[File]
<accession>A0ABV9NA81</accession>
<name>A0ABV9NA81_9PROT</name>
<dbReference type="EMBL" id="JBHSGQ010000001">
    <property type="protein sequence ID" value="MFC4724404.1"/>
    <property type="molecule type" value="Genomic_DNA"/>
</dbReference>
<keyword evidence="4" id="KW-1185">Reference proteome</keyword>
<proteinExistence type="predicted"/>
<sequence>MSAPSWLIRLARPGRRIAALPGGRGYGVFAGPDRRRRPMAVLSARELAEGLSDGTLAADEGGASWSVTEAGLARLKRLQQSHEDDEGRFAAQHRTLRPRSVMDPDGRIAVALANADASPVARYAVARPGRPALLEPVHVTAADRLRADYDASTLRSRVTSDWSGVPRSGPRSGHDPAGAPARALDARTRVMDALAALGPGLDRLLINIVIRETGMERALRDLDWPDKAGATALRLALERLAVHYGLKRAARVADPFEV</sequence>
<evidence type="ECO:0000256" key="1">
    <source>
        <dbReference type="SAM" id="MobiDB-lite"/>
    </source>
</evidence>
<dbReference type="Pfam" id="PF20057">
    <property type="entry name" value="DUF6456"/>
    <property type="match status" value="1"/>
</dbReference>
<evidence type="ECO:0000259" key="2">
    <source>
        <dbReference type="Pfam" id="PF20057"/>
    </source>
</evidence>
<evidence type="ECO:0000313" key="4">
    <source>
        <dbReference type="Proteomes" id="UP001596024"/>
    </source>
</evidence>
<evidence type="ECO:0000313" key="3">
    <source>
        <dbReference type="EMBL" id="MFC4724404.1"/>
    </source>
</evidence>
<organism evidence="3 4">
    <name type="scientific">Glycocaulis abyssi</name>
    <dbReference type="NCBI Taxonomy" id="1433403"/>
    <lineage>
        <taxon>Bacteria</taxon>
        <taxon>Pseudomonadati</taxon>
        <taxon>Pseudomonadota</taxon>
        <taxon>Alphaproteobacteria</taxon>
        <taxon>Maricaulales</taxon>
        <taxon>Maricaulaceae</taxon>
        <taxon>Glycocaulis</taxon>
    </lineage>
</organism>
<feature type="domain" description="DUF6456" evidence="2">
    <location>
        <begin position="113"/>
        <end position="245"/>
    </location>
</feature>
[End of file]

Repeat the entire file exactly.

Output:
<accession>A0ABV9NA81</accession>
<name>A0ABV9NA81_9PROT</name>
<dbReference type="EMBL" id="JBHSGQ010000001">
    <property type="protein sequence ID" value="MFC4724404.1"/>
    <property type="molecule type" value="Genomic_DNA"/>
</dbReference>
<keyword evidence="4" id="KW-1185">Reference proteome</keyword>
<proteinExistence type="predicted"/>
<sequence>MSAPSWLIRLARPGRRIAALPGGRGYGVFAGPDRRRRPMAVLSARELAEGLSDGTLAADEGGASWSVTEAGLARLKRLQQSHEDDEGRFAAQHRTLRPRSVMDPDGRIAVALANADASPVARYAVARPGRPALLEPVHVTAADRLRADYDASTLRSRVTSDWSGVPRSGPRSGHDPAGAPARALDARTRVMDALAALGPGLDRLLINIVIRETGMERALRDLDWPDKAGATALRLALERLAVHYGLKRAARVADPFEV</sequence>
<evidence type="ECO:0000256" key="1">
    <source>
        <dbReference type="SAM" id="MobiDB-lite"/>
    </source>
</evidence>
<dbReference type="Pfam" id="PF20057">
    <property type="entry name" value="DUF6456"/>
    <property type="match status" value="1"/>
</dbReference>
<evidence type="ECO:0000259" key="2">
    <source>
        <dbReference type="Pfam" id="PF20057"/>
    </source>
</evidence>
<evidence type="ECO:0000313" key="4">
    <source>
        <dbReference type="Proteomes" id="UP001596024"/>
    </source>
</evidence>
<evidence type="ECO:0000313" key="3">
    <source>
        <dbReference type="EMBL" id="MFC4724404.1"/>
    </source>
</evidence>
<organism evidence="3 4">
    <name type="scientific">Glycocaulis abyssi</name>
    <dbReference type="NCBI Taxonomy" id="1433403"/>
    <lineage>
        <taxon>Bacteria</taxon>
        <taxon>Pseudomonadati</taxon>
        <taxon>Pseudomonadota</taxon>
        <taxon>Alphaproteobacteria</taxon>
        <taxon>Maricaulales</taxon>
        <taxon>Maricaulaceae</taxon>
        <taxon>Glycocaulis</taxon>
    </lineage>
</organism>
<feature type="domain" description="DUF6456" evidence="2">
    <location>
        <begin position="113"/>
        <end position="245"/>
    </location>
</feature>